Southern Baptists recognize past failures, put plans in place for prevention, accountability and care

Southern Baptists recognize past failures, put plans in place for prevention, accountability and care

By Carrie Brown McWhorter
The Alabama Baptist

On the issue of sexual abuse Southern Baptists must ensure accountability for perpetrators and consolation for victims. That was the message echoed over and over from the stage, in panel discussions and in the hallways as the denomination gathered in Birmingham for the 2019 Southern Baptist Convention (SBC) annual meeting.

“We have to take a stand for those who have become victims. We have to hold those accountable who have hurt them. We have to get this right for our churches to be a safe place for the lost,” said child sexual abuse survivor Stephanie Davis, whose story of abuse by her childhood music minister was shared in a video during the convention’s closing session June 12. 

When Davis told someone what was happening to her, “God’s people failed” in two significant ways, she said.

The music minister left the church to go to seminary and continued moving from church to church until as recently as last year. And no one ever talked to Davis about her trauma.

‘Give us the courage’

“Their silence screamed that I had caused everything that had happened to me,” she said.

Such stories highlight “sins of omission and commission,” said SBC President J.D. Greear, and Southern Baptists must take a different path forward.

“Give us the courage to make the changes that genuine repentance requires,” Greear prayed during a time of lament that began the Wednesday afternoon session. “Forgive us of our negligence, our fear, greed, pride, selfishness — any motive that has caused us to be complacent not compassionate … [to] so many in our communities who have experienced abuse.”

Addressing more than 8,000 messengers to the SBC, Greear said “the failures of the way of man brought us to the place we are as a denomination on this issue of abuse” and only a movement of God can change the trajectory.

“It’s not just policy. It’s not just statements and changes. It’s the spirit of God working in us,” Greear said.

SBC churches have failed in a number of ways, Greear said, including failing to train leaders at the congregational and associational level, failing to care for survivors and failing to report abuse to civil authorities.

“SBC polity has never precluded accountability,” he said. “Some actions are not only immoral they are illegal. Someone who has abused another should never be in [a position] where they could do that again and if they are truly repentant they will understand that.”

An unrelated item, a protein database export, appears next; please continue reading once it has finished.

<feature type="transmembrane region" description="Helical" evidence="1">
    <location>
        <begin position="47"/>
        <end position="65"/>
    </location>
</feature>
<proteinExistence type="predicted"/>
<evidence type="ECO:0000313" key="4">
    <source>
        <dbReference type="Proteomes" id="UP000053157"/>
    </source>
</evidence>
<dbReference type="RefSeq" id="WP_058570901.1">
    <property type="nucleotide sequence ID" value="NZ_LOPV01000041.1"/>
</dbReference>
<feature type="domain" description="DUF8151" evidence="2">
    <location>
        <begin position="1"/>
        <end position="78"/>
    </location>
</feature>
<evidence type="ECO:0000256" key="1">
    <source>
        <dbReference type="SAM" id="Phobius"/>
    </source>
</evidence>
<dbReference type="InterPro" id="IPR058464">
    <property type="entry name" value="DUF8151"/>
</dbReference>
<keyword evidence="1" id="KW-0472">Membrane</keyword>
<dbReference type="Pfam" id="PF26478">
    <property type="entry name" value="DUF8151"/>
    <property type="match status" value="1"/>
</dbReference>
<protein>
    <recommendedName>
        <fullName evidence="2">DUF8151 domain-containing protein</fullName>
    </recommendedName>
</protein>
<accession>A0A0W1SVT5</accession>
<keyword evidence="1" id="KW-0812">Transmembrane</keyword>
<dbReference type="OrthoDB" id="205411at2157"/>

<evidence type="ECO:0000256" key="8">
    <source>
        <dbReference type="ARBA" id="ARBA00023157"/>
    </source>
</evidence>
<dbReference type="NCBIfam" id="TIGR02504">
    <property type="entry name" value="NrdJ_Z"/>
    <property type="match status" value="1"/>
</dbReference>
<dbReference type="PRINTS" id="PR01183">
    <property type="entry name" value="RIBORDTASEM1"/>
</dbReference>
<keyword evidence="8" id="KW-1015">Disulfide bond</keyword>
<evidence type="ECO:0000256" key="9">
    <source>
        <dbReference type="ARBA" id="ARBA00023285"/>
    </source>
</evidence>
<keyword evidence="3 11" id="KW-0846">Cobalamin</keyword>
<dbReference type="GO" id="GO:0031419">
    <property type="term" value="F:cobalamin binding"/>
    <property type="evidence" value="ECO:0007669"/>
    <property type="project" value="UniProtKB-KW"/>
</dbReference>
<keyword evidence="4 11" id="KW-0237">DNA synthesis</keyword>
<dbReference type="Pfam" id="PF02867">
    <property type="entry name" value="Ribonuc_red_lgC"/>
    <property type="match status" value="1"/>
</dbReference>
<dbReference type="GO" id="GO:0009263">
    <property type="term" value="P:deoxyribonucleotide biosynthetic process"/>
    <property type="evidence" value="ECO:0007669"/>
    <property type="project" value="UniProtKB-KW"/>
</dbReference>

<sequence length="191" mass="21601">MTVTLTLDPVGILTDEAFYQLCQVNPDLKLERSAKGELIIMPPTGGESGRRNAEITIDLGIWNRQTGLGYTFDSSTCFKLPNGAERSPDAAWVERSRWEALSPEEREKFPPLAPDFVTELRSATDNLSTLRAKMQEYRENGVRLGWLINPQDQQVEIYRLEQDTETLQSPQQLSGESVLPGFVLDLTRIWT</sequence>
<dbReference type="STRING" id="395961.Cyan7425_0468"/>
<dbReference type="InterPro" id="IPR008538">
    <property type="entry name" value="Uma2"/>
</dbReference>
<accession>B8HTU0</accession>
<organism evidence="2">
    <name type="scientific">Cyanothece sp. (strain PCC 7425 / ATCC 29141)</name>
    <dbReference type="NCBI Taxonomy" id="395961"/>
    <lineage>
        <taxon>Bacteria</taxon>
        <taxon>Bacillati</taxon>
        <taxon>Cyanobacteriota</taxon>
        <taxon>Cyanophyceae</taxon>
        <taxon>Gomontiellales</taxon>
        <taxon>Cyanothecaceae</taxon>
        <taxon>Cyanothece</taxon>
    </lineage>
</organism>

Urgent matter

In both his presidential address to the convention June 11 and in the report to the convention on next steps, Greear addressed complaints that the issue of sexual abuse is a distraction. Prevention of abuse and care for the abused is a gospel issue, he emphasized.

“Why would the lost trust us with the message of salvation if they cannot trust us with the safety of the vulnerable? … Didn’t Jesus leave the 99 to go after the one? Even one victim is one too many.”

Greear outlined eight “action steps” the SBC needs to take beginning with the “right heart” and including training, resources and ministry screening processes.

New assignment

Another step is the “right governing documents,” he said. Governing documents will be one of the assignments for the newly created standing Credentials Committee (see 

Greear also introduced the Caring Well challenge, an educational resource to help churches increase awareness and prevention of sexual abuse and improve care practices for victims and survivors.

Russell Moore, president of the SBC Ethics & Religious Liberty Commission, said SBC entities, seminaries and churches have committed to the Caring Well challenge, which was introduced at the SBC meeting. 

Messengers were provided free materials to get started and Moore said more than 100 churches signed up June 12.

There’s no excuse for a church of any size not to participate, Greear said.

“You don’t have room not to include this in your calendar. The impact of this moment on our gospel witness is too critical for you to minimize, to postpone or to ignore this,” he said.

Greear said the Sexual Abuse Advisory Group remains committed to providing SBC churches with resources to walk through the process of education. 

‘Shape our future’

“We cannot change our past but we can shape our future,” Greear said. “Jesus said if you love me feed my sheep. This is the moment for us to love our  Savior and serve His children.”

For more information on SBC news related to church sexual abuse, visit